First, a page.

This weekend won’t be one that goes down as full of trips exploring fun temples and towns around Korea. More one for exploring the bars downtown.
It was the first teachers’ dinner on Friday evening and after being invited along very last minute in typical Korean style, (Friday late morning, dinner straight after school), I headed along to discover what Korean social evenings were like.
It started with the complex of where do we sit? I arrived with a couple of other teachers first at the restaurant and choosing our seats was a political decision that took some deciding.
Next came presentations to all the new teachers, with myself receiving a plastic rose and some information said about me in Korean. The food was delicious at the teachers’ meal – the benefit of being with people from here who know the best places. We had a melody of seafood fried up first with beansprouts, then the rest with fried rice.
One of the teachers who speaks very good English told me this school wasn’t big on the whole drinking culture – something that surprised me, as it’s a Korean past-time. Turns out she was a bit wrong as within ten minutes the principal was coming round pouring shots of his aged Whisky, another senior teacher was doing So-Mek slammers – Soju dropped into beer and then whirled around to give it a froth; and the alcohol just kept flowing.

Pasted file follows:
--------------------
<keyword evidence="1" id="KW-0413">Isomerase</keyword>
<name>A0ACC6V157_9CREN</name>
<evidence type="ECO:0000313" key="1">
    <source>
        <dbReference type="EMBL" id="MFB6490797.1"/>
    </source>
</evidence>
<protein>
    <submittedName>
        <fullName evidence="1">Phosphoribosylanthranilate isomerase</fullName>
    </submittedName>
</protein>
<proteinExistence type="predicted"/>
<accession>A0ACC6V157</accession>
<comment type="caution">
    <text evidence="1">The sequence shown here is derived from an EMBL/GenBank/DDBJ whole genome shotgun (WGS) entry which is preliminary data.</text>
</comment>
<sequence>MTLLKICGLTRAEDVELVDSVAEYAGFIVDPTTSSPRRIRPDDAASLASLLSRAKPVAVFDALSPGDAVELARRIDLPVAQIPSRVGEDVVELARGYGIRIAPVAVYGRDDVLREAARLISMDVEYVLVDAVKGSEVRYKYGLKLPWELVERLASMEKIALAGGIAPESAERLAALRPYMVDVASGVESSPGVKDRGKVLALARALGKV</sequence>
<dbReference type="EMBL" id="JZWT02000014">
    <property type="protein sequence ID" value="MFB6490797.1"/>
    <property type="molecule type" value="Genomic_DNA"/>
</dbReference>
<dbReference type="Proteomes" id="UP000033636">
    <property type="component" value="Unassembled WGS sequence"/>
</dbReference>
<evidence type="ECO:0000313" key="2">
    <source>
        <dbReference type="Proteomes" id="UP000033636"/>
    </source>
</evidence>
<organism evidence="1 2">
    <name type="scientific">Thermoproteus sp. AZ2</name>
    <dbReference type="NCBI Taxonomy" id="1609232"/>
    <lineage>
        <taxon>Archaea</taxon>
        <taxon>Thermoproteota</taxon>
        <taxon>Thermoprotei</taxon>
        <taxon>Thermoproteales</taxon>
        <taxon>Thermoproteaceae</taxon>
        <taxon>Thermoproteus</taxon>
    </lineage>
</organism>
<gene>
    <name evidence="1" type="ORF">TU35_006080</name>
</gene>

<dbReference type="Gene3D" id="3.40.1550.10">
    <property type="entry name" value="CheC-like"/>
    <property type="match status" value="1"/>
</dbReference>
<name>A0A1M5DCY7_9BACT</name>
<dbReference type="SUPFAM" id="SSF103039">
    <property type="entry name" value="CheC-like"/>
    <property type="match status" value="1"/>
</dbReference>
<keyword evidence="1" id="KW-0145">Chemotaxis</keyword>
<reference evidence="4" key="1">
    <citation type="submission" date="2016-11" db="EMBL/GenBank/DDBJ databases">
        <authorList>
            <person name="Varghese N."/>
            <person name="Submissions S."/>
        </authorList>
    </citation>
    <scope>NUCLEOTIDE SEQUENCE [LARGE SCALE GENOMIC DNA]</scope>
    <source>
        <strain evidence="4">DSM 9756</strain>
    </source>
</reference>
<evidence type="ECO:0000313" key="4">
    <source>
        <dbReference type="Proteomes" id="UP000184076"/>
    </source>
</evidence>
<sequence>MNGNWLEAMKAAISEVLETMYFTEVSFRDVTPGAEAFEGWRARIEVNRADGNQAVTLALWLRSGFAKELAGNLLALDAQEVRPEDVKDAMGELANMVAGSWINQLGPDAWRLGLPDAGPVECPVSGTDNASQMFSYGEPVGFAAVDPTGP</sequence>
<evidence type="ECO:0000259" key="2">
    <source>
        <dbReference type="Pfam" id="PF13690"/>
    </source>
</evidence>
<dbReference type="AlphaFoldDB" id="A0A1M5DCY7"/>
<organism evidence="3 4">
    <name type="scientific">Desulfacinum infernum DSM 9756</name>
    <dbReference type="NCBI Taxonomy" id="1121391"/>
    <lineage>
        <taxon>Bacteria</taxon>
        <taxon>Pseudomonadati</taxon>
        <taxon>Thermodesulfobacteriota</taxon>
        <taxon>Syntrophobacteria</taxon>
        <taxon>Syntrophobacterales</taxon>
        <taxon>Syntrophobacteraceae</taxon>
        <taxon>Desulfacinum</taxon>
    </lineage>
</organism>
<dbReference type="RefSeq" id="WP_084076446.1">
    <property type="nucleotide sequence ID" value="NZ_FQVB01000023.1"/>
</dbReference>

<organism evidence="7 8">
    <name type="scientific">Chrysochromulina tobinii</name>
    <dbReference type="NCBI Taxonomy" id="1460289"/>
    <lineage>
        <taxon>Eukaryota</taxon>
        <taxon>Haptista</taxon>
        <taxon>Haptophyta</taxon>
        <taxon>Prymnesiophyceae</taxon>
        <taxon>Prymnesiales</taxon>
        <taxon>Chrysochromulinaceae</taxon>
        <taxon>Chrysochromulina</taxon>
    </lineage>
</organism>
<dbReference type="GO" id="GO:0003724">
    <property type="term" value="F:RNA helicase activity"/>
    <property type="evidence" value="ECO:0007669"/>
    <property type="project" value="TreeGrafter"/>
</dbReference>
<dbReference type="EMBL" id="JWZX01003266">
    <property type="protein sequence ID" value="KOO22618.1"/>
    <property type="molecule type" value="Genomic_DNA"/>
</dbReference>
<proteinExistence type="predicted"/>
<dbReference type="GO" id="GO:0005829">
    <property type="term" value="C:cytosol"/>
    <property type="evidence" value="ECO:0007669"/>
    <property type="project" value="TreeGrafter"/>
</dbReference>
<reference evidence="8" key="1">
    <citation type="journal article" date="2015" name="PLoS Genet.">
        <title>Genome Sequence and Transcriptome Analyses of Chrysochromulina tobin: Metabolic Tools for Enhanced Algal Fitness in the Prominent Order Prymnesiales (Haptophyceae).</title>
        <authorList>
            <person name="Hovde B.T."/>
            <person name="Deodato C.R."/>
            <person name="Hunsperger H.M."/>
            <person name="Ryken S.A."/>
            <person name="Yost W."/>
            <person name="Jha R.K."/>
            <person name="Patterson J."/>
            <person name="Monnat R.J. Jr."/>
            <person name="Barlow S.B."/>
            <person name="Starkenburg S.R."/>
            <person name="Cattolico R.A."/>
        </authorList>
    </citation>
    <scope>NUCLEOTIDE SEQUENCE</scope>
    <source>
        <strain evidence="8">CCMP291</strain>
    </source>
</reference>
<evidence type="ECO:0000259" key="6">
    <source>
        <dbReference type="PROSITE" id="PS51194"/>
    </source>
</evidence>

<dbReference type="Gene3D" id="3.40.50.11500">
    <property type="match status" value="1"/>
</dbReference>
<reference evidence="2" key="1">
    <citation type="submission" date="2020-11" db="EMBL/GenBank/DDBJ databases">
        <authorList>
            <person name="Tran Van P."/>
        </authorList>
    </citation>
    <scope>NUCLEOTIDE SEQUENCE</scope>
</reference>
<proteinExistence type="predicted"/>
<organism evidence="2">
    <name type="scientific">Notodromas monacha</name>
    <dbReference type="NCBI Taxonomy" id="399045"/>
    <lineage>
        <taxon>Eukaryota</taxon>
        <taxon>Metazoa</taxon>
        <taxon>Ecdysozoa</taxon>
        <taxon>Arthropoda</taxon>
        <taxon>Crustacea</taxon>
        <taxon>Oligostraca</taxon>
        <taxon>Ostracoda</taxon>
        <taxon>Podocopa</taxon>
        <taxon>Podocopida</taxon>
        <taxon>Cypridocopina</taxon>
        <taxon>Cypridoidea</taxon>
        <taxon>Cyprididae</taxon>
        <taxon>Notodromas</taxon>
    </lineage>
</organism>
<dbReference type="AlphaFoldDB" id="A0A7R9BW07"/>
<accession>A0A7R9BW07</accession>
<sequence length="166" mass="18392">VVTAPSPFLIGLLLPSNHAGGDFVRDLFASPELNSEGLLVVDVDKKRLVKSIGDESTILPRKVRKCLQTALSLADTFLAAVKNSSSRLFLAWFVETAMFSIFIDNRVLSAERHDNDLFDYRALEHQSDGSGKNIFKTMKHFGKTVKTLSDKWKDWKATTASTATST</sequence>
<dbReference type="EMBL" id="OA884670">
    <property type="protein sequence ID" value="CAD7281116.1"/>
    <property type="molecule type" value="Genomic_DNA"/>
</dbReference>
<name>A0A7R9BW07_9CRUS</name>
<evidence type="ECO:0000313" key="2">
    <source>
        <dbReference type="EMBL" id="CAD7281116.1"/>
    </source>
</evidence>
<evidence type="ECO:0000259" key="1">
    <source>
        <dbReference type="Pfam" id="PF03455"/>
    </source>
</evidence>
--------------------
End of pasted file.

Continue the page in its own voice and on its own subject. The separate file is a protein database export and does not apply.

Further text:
I went to three different bars with teachers, with copious food and drink served at each. Most of the alcohol drank is Soju, about 20% abv and always served in a shot glass, often drank in one! So certainly a heavy night. Teachers would pass out during the drinking and it would just continue around them, then they’d be woken to move on. I felt very sorry for my co-teacher and the history teacher who weren’t allowed to leave as they were my translators, so had to keep drinking all evening. One said she was bed bound all weekend after the night!
I on the other hand continued drinking with my friends after the teachers party Friday night and then Saturday night. Daegu has fun nightlife and we made the most of it. My days were spent eating food and feeling semi dead. This weekend I’ve vowed to be more productive!
I have also unfortunately already experienced the Korean dentistry. The cap I had put on my tooth in Australia fell off after less than two years. I wasn’t impressed. And my $500 bill to get it replaced probably isn’t covered under my health insurance, so that’s a blow, but life goes on. They were a bit keen to get started in the dentists after they’d given me the anesthetic. I had to get him to hold off a further ten minutes, as I could definitely feel him starting to drill the first time. Luckily it was painless from then on and I can smile again.